The path to achieving this isn’t always about clever data science or technology. In fact, the challenge many businesses face is that there is still a lack of understanding from the top down on how to unify different teams and tech to manage audiences in a single location. Because of this, the majority of businesses haven’t yet developed a true concept of their customer. Teams will often be working in silos using a mixture of analytics, conversion optimisation, Customer Relationship Management and Business Intelligence tools. The problem with this approach is that they will currently have multiple perspectives of a customer, with data stored separately in each of these tools, for example, some at a declared ID level, some against a cookie ID or some against a device ID. This tends to result in varied KPIs and targeting strategies across different departments.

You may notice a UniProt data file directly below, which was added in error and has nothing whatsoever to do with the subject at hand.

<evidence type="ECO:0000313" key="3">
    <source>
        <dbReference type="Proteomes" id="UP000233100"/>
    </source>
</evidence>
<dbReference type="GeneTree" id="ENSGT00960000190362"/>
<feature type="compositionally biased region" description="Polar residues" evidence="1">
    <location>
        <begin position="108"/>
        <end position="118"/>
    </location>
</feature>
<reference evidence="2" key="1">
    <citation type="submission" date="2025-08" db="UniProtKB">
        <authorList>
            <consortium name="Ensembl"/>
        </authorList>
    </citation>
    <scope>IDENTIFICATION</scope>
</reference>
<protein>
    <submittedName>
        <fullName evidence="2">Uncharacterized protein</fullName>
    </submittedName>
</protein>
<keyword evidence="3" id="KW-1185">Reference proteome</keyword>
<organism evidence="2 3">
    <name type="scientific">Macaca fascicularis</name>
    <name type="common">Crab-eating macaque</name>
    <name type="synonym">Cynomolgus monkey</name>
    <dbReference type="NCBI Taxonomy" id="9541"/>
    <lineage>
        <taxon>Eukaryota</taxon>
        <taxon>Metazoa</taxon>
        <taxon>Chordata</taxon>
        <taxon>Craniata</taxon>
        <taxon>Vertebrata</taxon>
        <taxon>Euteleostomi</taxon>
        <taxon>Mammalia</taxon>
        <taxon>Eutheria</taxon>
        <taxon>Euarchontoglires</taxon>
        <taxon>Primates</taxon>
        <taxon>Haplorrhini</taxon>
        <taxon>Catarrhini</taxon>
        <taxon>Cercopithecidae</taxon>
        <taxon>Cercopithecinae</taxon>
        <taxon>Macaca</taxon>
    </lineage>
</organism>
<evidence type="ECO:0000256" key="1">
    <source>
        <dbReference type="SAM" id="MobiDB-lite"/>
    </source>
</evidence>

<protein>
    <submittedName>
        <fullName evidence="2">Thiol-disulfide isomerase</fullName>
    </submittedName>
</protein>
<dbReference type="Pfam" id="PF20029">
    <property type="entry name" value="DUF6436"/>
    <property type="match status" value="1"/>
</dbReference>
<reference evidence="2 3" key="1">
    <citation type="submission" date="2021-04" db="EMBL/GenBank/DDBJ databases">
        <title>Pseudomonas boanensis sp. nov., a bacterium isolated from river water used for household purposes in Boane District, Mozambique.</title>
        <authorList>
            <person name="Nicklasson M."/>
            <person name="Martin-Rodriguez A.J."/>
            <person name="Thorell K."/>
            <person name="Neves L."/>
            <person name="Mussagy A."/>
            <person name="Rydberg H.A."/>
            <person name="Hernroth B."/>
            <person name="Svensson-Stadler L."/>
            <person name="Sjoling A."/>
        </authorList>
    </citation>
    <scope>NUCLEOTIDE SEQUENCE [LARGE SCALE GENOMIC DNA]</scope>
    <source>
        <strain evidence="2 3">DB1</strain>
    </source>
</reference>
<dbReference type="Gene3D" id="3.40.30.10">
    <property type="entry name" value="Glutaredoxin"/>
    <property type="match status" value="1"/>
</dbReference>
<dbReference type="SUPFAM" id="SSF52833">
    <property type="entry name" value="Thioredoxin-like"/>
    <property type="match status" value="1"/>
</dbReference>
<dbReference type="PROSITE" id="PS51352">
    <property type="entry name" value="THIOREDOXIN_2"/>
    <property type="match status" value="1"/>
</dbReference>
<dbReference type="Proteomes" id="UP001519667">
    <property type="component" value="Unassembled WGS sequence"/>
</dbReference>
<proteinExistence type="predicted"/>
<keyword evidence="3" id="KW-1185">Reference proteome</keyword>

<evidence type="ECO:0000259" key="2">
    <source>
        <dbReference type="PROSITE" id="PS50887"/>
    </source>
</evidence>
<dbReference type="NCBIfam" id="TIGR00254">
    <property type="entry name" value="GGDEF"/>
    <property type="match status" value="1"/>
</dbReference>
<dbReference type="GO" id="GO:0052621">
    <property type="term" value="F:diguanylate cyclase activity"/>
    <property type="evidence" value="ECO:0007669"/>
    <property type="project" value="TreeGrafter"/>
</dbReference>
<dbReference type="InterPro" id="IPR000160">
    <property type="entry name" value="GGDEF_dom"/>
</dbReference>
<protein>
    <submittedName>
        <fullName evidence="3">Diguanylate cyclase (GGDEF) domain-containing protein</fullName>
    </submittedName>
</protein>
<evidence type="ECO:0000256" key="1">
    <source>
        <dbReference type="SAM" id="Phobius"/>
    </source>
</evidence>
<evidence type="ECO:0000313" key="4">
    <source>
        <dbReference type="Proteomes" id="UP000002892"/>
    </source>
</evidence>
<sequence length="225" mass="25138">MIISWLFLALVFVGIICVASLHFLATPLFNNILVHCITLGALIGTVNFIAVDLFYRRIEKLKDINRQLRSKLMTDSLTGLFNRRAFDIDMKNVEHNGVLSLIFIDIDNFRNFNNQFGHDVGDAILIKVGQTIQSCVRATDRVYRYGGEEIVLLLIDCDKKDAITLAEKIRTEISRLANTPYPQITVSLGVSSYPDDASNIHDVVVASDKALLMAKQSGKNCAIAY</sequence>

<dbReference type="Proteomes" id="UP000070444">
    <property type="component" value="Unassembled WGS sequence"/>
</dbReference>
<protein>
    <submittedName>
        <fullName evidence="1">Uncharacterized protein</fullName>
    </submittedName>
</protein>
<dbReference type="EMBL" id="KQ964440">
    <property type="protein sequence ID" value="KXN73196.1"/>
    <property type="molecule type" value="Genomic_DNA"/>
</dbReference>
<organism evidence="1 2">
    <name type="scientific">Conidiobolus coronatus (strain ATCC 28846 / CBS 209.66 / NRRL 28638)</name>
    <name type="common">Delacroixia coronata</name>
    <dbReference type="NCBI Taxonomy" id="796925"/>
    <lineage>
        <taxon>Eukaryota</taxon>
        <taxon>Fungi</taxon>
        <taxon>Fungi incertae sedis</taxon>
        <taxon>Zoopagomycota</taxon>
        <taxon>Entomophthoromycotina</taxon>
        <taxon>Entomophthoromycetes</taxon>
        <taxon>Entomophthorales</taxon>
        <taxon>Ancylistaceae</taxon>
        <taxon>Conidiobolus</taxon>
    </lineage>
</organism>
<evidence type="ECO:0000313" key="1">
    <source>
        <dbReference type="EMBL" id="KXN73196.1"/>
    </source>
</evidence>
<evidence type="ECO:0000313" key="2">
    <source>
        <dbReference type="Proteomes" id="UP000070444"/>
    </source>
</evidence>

In 2021, we expect to see more businesses embracing a cross-functional approach to understanding their customers across all digital touch-points, using real-time profile unification tools – Customer Data Platforms – in order to integrate with digital experience optimisation tools in a more unified and seamless manner. Putting the interests and unique behaviours of the customer first, to meet their expectations, will convert to business success.

Relations between companies and consumers are always changing. But the next 12 months will see them move at a much faster pace, with bigger and further-reaching implications than ever. Smart businesses should be paying attention to which way the winds are blowing now and striving to adapt their experiences for long-term effectiveness in the new different